Theories vary on exactly why stress during pregnancy would affect the baby, but some center around a hormone called cortisol. Cortisol tends to be elevated in people feeling stressed. Some elevation is normal during pregnancy but above average elevations could be related to miscarriage. Some scientists believe that this elevated cortisol could cross the placenta and interfere with development.
In a 2008 study, researchers administered the 12-item General Health Questionnaire (GHQ) about stress during pregnancy also found that women reporting higher levels of stress seemed to have an 80% higher risk of stillbirth when compared to women with intermediate levels of stress. Adjustment with a variety of other factors, such as mother's age or health risk factors, did not change the results.
In addition, a 2006 study found evidence that cortisol levels increased above average for pregnancy meant an increased risk of early miscarriage, such as within the first three weeks after conception. A 2002 study also linked depression as being a risk factor for further miscarriages in women who had recurrent miscarriages.
Looking at preterm birth, which is a risk factor for newborn infant loss, a 2003 study examined 1,962 women and found that those who reported high counts of anxiety were more likely to experience preterm labor and subsequent birth. Other studies had previously had similar findings showing stress as a risk factor for preterm birth and low birth weight, with outcomes varying by the level of stress and timing of the stressful events. A 2003 review found that stress during early pregnancy was most likely to be associated with "shortened gestation."
Evidence Against a Link
Not every study looking at stress during pregnancy has found evidence of a link with miscarriage. A 1998 study found no increased risk in women who had elevated cortisol and other hormonal markers associated with stress.
Another 2003 study found that women reporting high stress in early pregnancy did not have an higher risk of miscarriage when looking at stress alone, but the study did find that women under stress were more likely to use drugs like cigarettes and marijuana, which might be risk factors for miscarriage independently.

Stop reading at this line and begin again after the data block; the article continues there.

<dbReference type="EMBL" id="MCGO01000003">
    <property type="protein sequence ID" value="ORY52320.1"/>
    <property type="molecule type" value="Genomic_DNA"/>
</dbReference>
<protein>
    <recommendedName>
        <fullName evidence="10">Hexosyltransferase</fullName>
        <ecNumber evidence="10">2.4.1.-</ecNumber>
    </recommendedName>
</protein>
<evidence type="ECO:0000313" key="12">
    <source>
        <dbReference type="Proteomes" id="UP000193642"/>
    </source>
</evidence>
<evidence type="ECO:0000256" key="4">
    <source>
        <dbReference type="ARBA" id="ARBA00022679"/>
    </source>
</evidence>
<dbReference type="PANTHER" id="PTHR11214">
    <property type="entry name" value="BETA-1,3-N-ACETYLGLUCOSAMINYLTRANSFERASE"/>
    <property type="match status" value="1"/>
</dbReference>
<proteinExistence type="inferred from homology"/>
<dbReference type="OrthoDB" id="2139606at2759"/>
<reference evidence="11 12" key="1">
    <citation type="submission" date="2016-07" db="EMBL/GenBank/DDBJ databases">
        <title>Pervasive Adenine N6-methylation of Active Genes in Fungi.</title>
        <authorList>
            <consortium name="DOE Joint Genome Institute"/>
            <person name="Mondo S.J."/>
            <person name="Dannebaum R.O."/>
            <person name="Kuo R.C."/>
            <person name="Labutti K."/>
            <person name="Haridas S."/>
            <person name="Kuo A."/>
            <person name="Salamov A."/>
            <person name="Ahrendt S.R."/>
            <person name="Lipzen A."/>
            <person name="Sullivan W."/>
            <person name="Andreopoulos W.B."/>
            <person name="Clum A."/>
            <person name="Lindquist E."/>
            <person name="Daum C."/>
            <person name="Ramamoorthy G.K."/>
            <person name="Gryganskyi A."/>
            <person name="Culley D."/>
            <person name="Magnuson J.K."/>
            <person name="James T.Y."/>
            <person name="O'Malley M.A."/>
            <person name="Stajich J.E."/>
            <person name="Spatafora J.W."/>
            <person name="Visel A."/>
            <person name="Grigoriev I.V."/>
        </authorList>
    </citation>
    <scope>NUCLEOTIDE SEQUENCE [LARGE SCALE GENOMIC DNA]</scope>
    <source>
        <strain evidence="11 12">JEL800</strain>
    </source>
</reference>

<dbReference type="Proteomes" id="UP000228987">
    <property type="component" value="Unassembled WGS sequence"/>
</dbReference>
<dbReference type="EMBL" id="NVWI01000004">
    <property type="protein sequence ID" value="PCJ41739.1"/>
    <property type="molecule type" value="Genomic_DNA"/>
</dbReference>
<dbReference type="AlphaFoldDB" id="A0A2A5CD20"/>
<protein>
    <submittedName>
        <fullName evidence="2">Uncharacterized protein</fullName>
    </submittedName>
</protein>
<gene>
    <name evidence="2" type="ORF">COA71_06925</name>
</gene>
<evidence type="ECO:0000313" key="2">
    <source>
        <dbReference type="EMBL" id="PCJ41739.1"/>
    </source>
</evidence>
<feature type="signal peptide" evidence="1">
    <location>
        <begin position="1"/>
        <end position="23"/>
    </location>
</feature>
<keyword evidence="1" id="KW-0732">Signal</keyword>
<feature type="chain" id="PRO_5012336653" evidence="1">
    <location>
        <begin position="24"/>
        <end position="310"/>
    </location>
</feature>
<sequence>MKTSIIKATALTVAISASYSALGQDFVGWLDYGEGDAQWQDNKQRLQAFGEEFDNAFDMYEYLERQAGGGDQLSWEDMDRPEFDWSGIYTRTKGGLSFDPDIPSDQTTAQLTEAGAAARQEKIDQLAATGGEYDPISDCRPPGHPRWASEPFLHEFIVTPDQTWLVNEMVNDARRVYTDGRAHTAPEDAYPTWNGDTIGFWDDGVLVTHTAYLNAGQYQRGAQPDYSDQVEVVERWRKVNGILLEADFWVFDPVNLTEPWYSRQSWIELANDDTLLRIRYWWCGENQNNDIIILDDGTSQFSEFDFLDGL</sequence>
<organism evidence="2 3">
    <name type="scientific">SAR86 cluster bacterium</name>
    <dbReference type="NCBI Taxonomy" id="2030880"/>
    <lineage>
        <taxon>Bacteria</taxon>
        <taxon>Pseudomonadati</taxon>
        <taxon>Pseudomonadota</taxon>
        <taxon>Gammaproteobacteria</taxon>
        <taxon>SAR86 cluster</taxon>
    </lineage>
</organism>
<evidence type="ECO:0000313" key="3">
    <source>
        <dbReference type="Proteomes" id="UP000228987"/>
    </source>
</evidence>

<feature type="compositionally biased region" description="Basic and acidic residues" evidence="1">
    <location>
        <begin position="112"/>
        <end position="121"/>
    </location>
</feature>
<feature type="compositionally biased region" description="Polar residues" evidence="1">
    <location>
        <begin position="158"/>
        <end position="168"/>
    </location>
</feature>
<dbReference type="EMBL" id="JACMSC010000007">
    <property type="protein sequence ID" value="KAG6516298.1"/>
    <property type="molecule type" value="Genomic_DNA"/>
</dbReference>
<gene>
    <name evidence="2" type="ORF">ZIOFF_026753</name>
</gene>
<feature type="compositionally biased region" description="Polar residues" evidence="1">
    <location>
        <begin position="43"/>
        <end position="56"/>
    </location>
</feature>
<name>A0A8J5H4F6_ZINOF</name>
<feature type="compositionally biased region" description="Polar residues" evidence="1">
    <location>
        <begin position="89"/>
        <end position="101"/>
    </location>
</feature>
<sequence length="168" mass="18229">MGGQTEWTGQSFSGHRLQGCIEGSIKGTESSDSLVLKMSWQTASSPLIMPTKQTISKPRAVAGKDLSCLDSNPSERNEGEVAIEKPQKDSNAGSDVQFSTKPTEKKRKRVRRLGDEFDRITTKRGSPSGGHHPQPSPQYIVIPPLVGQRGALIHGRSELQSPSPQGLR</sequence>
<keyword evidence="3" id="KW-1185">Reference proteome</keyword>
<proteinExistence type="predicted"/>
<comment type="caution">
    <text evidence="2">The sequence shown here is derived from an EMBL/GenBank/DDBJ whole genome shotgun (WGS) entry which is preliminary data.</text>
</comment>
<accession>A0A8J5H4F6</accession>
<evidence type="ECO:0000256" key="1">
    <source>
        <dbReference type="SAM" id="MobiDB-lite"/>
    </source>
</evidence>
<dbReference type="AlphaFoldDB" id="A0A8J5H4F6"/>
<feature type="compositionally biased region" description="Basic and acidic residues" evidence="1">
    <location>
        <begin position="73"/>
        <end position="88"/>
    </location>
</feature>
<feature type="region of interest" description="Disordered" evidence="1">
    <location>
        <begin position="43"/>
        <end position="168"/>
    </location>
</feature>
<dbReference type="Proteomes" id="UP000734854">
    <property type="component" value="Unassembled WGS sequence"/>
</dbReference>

With these studies in mind, one could argue that the exact link between pregnancy stress and miscarriage is not fully understood or accepted.
Where It Stands
Currently, no one is able to say conclusively that "stress causes miscarriages," but it also doesn't seem accurate to say that it's a myth that stress can cause pregnancy loss. The truth is that it is possible that anxiety and stress could be linked with miscarriage but the evidence is too unclear to draw conclusions.
It is unlikely that normal everyday stress and worries, such as worrying about your finances or deadlines at work, would have any effect on pregnancy, but it is possible that major levels of stress could cause miscarriage or later pregnancy loss.
But regardless of the link with miscarriage, stress during pregnancy may affect the baby in other ways also and it's always a good idea to make stress management a priority in your life. Stress may be unavoidable for many people, especially if you're dealing with something like infertility or recurrent miscarriages, but it might be a good idea to look into doing whatever you can to alleviate your anxiety and to get your mind off things. In doing so, you might improve your odds for a healthy pregnancy as well as your overall health. Simply put, there is no downside to incorporating more relaxation and to addressing any anxiety disorders that might be affecting your quality of life.